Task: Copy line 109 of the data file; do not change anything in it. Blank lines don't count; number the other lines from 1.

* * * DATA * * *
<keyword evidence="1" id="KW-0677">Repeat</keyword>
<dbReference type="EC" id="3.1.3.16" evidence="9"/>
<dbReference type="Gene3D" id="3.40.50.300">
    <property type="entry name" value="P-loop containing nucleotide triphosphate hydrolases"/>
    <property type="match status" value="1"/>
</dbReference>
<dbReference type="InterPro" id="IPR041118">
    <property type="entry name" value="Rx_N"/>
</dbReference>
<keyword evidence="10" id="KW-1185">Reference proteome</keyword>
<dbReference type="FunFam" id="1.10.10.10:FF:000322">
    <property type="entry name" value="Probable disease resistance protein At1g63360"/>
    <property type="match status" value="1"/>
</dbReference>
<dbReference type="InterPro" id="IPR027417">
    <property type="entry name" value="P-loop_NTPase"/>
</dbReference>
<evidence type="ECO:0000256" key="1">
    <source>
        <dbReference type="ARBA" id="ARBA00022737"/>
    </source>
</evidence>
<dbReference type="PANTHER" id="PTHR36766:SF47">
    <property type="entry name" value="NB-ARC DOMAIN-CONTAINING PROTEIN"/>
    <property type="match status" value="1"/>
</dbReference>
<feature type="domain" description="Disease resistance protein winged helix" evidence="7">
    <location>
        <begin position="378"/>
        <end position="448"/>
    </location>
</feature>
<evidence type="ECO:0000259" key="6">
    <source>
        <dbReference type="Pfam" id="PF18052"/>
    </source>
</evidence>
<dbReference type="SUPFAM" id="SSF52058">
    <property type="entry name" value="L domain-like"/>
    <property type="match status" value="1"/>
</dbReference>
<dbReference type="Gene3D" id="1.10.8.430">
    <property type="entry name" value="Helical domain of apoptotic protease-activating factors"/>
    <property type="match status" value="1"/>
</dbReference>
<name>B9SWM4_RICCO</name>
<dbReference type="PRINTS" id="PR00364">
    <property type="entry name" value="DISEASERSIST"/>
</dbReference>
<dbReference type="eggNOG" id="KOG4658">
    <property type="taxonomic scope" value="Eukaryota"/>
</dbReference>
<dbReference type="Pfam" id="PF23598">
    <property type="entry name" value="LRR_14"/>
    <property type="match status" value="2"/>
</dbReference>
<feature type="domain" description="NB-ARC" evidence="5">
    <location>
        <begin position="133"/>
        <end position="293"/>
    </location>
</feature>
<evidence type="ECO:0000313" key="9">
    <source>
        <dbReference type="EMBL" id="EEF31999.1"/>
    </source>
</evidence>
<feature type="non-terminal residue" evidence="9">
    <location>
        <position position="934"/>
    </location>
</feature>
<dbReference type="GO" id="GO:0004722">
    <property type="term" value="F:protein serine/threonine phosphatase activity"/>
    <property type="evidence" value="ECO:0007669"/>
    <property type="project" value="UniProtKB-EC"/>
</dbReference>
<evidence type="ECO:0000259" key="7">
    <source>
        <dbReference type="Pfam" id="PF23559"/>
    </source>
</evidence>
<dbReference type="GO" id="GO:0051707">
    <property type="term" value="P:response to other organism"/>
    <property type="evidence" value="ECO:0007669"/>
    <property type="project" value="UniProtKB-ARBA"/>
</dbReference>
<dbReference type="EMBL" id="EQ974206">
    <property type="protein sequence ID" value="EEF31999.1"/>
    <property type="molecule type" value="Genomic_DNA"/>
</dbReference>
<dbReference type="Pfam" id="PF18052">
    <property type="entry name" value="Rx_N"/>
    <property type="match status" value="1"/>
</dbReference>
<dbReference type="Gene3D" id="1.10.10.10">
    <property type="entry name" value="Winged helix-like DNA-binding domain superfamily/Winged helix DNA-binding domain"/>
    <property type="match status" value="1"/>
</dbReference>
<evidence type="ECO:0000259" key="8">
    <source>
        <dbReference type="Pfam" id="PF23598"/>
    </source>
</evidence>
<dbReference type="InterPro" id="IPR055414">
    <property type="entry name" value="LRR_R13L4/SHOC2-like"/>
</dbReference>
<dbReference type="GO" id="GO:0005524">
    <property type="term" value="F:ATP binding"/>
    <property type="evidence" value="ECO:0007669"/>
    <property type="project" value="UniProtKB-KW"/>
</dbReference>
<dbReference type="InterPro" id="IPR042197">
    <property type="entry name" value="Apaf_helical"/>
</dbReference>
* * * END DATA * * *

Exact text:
    <property type="term" value="F:ATP binding"/>